There are quite a few. I have crank brother's carbon cobalt lowrise 780s on the fatbike, but I don't recommend them because the thickness of the bar seems different when comparing the front end to the back end. Good ole crank brothers quality control. My AM bike has a carbon 780mm lowrise answer pro-tapers, which are quite a bit heavier, but the carbon is thick and consistent around the ends. It's intended for abuse, but there are plenty of good bars in between these two in terms of price and quality.
    "It's only when you stand over it, you know, when you physically stand over the bike, that then you say 'hey, I don't have much stand over height', you know"-T. Ellsworth

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  8. #8
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    Quote Originally Posted by deVries View Post
    I have some hilly country where I live, so I want 2 chain-rings up front to deal with hill climbing. I'll need a really low granny gear(s). I will be doing some trail riding, again hilly, but I'm not into high skilled technical or dangerous landscapes prone to falling or injury to cross. I'm not a skilled rider focused on off-road danger zones or obstacle courses.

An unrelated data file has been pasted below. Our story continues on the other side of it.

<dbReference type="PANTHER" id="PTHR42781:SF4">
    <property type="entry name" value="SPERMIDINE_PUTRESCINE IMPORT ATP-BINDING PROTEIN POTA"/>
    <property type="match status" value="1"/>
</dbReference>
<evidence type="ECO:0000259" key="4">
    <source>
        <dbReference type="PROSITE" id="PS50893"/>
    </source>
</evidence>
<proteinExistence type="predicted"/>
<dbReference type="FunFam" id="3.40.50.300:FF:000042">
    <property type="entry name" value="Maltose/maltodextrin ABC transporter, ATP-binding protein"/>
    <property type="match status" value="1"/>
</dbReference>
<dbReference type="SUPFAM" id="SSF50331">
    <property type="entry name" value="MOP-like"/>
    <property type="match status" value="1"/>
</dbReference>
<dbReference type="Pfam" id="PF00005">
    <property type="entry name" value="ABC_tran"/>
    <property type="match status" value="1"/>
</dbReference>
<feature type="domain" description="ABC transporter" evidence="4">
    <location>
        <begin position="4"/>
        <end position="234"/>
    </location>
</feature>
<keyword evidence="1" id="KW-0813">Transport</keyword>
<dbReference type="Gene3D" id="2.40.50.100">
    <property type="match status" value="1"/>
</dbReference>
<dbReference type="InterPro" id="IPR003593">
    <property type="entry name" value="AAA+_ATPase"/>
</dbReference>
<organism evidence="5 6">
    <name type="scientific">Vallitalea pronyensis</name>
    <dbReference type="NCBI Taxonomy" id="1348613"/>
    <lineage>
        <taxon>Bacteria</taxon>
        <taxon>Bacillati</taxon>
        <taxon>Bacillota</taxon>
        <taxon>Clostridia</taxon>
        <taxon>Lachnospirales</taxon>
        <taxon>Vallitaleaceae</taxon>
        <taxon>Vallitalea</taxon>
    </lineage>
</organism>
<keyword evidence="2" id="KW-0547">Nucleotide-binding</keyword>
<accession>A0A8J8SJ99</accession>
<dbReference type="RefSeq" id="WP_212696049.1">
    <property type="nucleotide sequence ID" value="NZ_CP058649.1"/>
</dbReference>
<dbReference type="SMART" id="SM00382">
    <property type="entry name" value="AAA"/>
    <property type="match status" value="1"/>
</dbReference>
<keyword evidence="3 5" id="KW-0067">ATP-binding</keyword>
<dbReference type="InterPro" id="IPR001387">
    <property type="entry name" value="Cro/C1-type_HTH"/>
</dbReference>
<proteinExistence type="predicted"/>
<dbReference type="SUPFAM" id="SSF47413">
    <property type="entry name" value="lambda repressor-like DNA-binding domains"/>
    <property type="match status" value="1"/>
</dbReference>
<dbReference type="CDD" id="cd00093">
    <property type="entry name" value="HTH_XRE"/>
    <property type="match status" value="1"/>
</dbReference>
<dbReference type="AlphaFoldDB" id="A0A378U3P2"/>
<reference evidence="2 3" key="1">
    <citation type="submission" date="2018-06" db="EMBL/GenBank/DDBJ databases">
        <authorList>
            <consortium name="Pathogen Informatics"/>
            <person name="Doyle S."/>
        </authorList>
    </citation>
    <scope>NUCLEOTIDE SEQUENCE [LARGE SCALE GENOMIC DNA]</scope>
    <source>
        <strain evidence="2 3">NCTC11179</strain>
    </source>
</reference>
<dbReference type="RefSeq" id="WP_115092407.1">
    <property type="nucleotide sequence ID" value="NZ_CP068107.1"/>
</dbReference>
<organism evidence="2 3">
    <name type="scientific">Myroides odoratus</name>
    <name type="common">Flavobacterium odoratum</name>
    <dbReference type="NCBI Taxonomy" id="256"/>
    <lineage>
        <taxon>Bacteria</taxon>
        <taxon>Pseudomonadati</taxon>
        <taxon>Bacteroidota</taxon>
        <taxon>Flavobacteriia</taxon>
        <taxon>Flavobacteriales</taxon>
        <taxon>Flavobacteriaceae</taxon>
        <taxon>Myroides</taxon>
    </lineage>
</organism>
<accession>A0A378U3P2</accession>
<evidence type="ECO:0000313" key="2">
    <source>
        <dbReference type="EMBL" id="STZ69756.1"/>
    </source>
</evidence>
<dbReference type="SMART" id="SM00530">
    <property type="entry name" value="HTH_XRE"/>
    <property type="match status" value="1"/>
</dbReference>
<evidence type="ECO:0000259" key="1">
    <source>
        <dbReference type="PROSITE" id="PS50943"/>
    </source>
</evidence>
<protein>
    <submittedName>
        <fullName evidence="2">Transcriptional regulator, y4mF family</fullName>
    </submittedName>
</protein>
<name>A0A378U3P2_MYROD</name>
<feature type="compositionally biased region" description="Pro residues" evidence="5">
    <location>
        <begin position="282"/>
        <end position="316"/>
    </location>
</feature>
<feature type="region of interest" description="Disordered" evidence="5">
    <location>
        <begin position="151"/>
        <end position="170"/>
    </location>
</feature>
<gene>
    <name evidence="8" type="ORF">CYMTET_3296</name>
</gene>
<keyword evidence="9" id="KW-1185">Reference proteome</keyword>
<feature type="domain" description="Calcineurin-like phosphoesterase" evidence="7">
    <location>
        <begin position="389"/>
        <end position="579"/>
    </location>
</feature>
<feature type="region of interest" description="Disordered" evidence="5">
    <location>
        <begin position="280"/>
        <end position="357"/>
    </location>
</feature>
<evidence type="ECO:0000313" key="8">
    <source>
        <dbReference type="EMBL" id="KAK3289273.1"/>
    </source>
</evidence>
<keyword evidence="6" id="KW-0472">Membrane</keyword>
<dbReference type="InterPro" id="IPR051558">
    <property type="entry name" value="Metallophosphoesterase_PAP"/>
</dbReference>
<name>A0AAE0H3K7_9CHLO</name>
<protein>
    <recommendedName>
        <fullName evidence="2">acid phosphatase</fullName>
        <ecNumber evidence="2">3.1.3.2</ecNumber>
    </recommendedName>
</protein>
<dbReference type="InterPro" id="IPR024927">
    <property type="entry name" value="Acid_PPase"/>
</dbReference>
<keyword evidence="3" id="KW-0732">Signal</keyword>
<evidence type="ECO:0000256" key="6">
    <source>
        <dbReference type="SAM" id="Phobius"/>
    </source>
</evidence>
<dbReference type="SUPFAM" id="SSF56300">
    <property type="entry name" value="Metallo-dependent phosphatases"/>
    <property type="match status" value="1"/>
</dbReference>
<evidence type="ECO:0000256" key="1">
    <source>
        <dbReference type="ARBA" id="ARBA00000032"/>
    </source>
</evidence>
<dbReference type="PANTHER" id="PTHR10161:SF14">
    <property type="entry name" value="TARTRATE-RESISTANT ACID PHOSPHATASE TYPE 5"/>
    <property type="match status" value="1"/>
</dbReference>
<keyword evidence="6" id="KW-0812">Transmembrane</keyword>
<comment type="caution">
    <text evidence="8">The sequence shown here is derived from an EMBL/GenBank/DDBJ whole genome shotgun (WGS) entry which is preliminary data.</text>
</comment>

Do you really need 2XX? While you need some low gearing you don't mention high, a lot of fatbikes are geared down quite a bit for there typical terrain and in my experience racing down a hill on road/pavement I find I will start spinning out but it's not by that much and the rolling resistance on the tires and current PSI is a contributing factor to how fast I could/can go downhill. Your extreme granny would put you at walking pace anyway. You might be better off dropping some weight off the bike tubeless/drill rims/1X10 and running some faster tires knards/black floyd instead of running a granny it's going to less maintenance and more reliable too.

    Disclaimer: I'm a really big advocate for 1XX setups, so go ride around without using the extreme high/low ends of your current gearing using a gear calculator Sheldon Brown's Bicycle Gear Calculator will give you a better idea as well. (FWIW I run an 11-32x32 and it's pretty damn hilly around here, the on-one has a 11-36T cassette and you could pick up a 30T front ring for yours adding quite a bit to the lower end.

    Quote Originally Posted by Steve Balogh View Post
    I'd like to try the On-One "Shiggy/Floater" tires, looks like a great off-road tire, can't comment on pavement though.
    Not a tire for pavement/road makes me think of driving a tractor on the highway where everyone is doing 100km/h and your top speed is capped at 30km/h.

  9. #9
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    Quote Originally Posted by OFFcourse View Post


    Not a tire for pavement/road makes me think of driving a tractor on the highway where everyone is doing 100km/h and your top speed is capped at 30km/h.